From the NausvilleBadner.
Preservation of Sheep from Dogs.
Much is said about the necessity of
killing dogs, in order to raise sheep. I sec
the Legislature is similarly impressed.
The writer of this well remembers when
s boy, that his feather, (residing in Ken
tucky,) never had any sheep killed by
dogs, although his flock was .much the
largest-of any in the neighlborhood. On
one occasion, I- well remember, when
there was over fifty sheep killed one night,
immediately around in the neighborhood,
and that five or six neighbors that had lost
sheep the night pfrevious, came to my
father's to learn his losse<, but their
astonishment was great to learn he had
lost no sheep. They then sagely con
cluded, that it was his dogs that had
.depredated on their flocks. Accordingly
all his dogs, some eight or ten, were
called up and their mouths rigidly ex
amined ; to find blood or wool as evidence
of their guilt-but none could be found -
and their astonishment was still greater.
My father told them lie could easily
satisfy them, they would never have a
sheep killed by dog or wolftif they would
do with their flocks as lie did with his.
Their wonder was incroased when he
told them, all they had to do was to let
their sheeprun with their cattle constantly
and they would never have a sheep killed
by a dog or wolf. To show them -the
proof of his correctness, he invited them
to walk with hin to the pasture were his
sheep and cattle were feeding, taken
along all the dogs. When they reached
the pasture, my father requested the
gentleman to set the dogs on the sheep
or cattle. This -was done. The sheep I
immediately sought protection by running
to, under and behind the cattle, while
the latter made an immediate attack on
the dogs, and in less than five minutes
every dogs was run out of the pasture.
One of the gentlemen asked the privilege
of bringing his dogs, thinking my father's
dogs had been trained to run from the
cattle. This request was readily granted,
and all the gentleman tet again next
morning, when some four dogs were
set on the sheep with the same result, viz:
The dogs were driven out of the pasture
in even less time. This satisfied the gen
tlemen and there were no more sheep
killed in that neighborhood.
About twenty years after, the writer
of this fell heir to some thousund head of
sheep. The neighborhood to which he
removed then was greatly afflicted with
what were called sheep-killing dogs and
remembering his father's custom, I kept
my sheep and cattle together, still resi
ding in Kentucky . One moroing six
or eight of his neighbors called in, that
had lost sonic eighty sheep the night be
fore. Learning I had lost none out ol m'y
flock, they were unanimous in the belief
that my dogs had done the mischief. The
dogs were all called up and critically ex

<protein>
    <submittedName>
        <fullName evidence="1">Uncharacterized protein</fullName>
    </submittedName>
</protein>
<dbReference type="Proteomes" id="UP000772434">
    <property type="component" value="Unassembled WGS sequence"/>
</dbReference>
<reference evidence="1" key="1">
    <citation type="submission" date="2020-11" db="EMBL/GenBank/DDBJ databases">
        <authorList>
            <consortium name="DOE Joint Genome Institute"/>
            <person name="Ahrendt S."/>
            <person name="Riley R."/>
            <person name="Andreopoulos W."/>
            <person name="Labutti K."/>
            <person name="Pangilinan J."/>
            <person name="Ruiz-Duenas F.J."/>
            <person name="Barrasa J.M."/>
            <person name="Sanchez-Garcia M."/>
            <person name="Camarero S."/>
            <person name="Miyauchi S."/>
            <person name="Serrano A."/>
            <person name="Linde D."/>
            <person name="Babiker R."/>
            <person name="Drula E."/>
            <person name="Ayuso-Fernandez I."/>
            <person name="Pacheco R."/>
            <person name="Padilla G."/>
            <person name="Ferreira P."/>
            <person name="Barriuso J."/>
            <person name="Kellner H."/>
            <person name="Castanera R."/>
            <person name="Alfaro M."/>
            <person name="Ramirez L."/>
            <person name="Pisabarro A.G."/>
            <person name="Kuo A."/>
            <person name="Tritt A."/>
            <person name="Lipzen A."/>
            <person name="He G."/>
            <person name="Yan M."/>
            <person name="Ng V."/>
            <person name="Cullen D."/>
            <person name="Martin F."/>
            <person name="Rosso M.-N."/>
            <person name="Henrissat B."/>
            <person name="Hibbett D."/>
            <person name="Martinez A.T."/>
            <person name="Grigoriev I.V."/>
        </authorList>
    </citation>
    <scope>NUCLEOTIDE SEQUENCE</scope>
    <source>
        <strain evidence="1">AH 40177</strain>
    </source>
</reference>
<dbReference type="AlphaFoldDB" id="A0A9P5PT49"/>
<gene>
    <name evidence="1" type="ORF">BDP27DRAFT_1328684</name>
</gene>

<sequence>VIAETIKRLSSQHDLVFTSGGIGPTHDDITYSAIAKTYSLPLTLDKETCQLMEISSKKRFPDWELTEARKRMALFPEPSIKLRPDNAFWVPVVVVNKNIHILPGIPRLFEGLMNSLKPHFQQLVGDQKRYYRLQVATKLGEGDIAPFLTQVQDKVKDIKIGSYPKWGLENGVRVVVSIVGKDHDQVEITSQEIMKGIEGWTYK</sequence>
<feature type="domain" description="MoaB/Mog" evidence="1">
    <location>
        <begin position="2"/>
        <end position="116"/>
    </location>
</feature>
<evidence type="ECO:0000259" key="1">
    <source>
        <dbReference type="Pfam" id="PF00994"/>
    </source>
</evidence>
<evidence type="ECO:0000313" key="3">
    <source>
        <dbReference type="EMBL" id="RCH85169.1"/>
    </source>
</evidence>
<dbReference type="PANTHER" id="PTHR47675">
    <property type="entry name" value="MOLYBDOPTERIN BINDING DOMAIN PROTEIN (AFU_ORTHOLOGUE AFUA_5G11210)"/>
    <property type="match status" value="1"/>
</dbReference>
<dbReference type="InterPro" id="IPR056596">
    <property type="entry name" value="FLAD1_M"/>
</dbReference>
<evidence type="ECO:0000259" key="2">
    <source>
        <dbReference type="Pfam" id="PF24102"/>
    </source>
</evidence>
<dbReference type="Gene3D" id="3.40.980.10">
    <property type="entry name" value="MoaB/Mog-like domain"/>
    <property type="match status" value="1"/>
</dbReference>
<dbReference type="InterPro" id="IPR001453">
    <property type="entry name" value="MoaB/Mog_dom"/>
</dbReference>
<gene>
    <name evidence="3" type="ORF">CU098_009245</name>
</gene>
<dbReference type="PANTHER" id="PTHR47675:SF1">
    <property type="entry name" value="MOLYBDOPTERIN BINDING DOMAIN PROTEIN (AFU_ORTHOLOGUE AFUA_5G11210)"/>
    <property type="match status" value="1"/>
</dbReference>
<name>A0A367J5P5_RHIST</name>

amined fur proof of their sheep-killing
proelivities, but without the least success.
As they had two or three dogs of their
own with them, I told them, that if they
would walk withb me to my sheep, I would
learn thenm how to preserve sheep from
being killed by dogs. They did so, and
on reaching the pasture of some 200 acres,
I desired the gentleman to set their dogs
on my1 sheep and to do their bestin doimng so.
The effort wvas most earnestly made, but
it was not five minutes befoire every dog
was driven over the fence out of the pas
t are.-t he sheep run out directly to the cat
tle for protection and the cattle assunded'
the most belligerent attitude towards the
dogs, and cleared the pasture in no time
of them. No more sheep killed in that re
Now, Mr. Editor, any gentleman .can
prove this by a trial-it may take a short
time for the sheep and cattle to assima
late together, but that it is certain, is be
yond quest:hmn-therefore don't kill any
more dogs on account of man's ignorance.
Let every newspaper print this.
. B. H.P.
We once saverd the lift *u an infaint
whiach hadl been iniad vnt utly drugged
with laudanum, and wax fasit mik ing into
the sheep from which there was no waken
ing, by giving it strong coffee, cleared with
the white of an eggr, a teaspoonful every
five rninutes, until it ceased .to seem
R EcIPEs FORL KEEPING Roits~.s hEALTnY.
The' following recipe foir prevetnt ing diseast a
in horses is vouched for by an old fanrmer,
wvho h1a3 used it for upward of twenty
years. andl has never haid a sit'k horse:
" One pound of :ahun ; one pound copperas
and one pound of the genuine salttpeter
--all reduced to ia finie powder. Give a
teasp~iomnfel twice a week, or a tablespoon.
fbu ona week." The compound is cer
tainly worth the trial.
The fondness of reformed drunikardls
to speak of theit- former habits, and the
applause they receive in propjortionm to
the excesses of which they have been
guilty, are -marmke-featuresof the tem
perance reform. That incorrigible fel
low, " 'jars." S--, attended one of'
these mestings onuce, gave a very utnex
peetedl tinish to his narrative, causing his
aud!'ien'e to suddenly discover that aul
tho'u& ih was aumong theam, yet he was
not of them. He said.
SMy friends. three months ago 1
sgnedl thme pledge." (Clapping of hands, to
gther with loud chmeering.)
" In a month afterward, my~ friends I
had liva dollars ini my poeket." (ClapI
ping and still louder c'hee-rs.)
" In another momhl. my friends, I had
a good coat (on my back." (Great ap.
plause, and cries of " Go oni.") I
" In a fortnight after that, my friends.
I bonght a coffin !".
The auidience were about to dcer
again, bei piaused. andi~ waitel for an ex
"Y~ou wvonder." lhe continueJi~, why~ I
bought a coflin. WVell .my frienids, I naill:
tell you why. I bought the coffin be .
cause I felt pr-etty certain that if!I kept
the pledge another furtnight I should want
Tlhe wang was nceremoniously hustled
not a an enemy in disguise.
EW AN EAUTIFL GOOBS